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Business News/ News / India/  ‘Border tussle has debunked the myth of asymmetry in power’
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‘Border tussle has debunked the myth of asymmetry in power’

A skirmish is still possible. In Moscow, a temporary peace was agreed on. A complete pull back of Indian troops is not likely, says Srikanth Kondapalli, Professor, Chinese studies, JNU

Srikanth Kondapalli, Professor, Chinese studies, JNU.Premium
Srikanth Kondapalli, Professor, Chinese studies, JNU.

The temporary truce that India and China seem to have worked out after a meeting of foreign ministers—S Jaishankar and Wang Yi—in Moscow last week does not guarantee no conflict will break out. The potential of a clash is still strong, says Srikanth Kondapalli, a professor of China studies at Jawaharlal Nehru University. India holding on at the border for four months in the face of China’s much vaunted military and economic might has shown that the asymmetry of power argument does not hold any more, he adds. Edited excerpts from an interview:

The meeting between Indian foreign minister S Jaishankar and his Chinese counterpart Wang Yi produced the first joint statement between India and China since the start of this crisis in May. How do you view this development? Is this the start of a process leading to a thaw, perhaps?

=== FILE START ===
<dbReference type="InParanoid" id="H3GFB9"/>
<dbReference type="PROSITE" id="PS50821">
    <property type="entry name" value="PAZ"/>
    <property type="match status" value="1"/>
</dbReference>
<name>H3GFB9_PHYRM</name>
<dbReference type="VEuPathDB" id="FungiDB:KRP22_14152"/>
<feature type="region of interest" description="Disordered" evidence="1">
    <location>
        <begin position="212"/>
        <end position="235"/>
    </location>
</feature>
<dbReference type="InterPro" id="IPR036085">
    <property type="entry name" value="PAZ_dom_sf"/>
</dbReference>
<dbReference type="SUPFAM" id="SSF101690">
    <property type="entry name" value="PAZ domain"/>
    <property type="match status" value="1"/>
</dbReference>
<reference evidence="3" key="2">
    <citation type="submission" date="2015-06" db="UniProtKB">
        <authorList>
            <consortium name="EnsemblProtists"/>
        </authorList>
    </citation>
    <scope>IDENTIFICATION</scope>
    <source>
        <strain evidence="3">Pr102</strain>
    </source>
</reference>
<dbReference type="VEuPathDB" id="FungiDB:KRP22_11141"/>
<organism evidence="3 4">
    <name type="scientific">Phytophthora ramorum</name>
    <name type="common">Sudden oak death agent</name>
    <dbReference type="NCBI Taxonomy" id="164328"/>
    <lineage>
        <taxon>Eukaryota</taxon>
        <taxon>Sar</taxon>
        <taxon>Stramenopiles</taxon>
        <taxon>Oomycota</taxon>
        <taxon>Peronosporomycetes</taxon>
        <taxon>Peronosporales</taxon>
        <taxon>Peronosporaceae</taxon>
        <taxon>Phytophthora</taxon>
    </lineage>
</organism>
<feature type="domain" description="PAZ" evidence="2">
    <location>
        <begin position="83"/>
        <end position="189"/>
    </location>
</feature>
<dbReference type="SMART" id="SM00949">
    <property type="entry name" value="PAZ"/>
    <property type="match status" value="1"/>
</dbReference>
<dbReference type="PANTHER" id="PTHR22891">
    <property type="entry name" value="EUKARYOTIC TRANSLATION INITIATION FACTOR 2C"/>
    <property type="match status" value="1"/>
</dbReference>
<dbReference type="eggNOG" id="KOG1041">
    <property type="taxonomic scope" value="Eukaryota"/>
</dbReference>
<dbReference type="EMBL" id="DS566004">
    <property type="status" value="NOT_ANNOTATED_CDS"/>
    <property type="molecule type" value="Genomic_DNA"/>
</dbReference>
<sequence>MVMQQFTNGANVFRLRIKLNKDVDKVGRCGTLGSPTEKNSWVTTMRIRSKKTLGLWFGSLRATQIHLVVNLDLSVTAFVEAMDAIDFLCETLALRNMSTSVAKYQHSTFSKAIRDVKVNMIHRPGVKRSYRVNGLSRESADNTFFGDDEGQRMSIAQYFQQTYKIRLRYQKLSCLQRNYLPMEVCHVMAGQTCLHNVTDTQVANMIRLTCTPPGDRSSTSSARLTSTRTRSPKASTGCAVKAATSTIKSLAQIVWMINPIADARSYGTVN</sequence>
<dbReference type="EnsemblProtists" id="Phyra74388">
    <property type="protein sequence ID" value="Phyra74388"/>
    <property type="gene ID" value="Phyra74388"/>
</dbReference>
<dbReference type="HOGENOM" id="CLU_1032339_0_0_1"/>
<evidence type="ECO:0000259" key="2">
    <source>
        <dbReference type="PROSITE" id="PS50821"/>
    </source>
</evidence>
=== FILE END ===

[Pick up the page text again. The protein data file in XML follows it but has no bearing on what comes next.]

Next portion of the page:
The points mentioned in the joint statement are bland but they are welcome as they ease tensions. There was no real expectation of an outcome from the Jaishankar-Wang Yi talks; the outcome was a surprise. What tipped the scales in terms of a joint statement coming through, is not clear. We have seen an armed stalemate for four months, with India-China ties on the edge. We have seen pictures of rocket launchers, tanks in China all ready to unleash their power against India, they were showcasing militarism. The Chinese have also made many diplomatic statements that can be described as coercive. These have come from their ministry of foreign affairs, their defence ministry, their Western Theatre Command, from the editor of Global Times, Hu Xijin. The different Chinese statements have appeared interventionist, prescriptive and coercive. Now, the Chinese side seems to have climbed down and changed tack suddenly. What I see is temporary peace.

What do you think prompted this change from the Chinese side?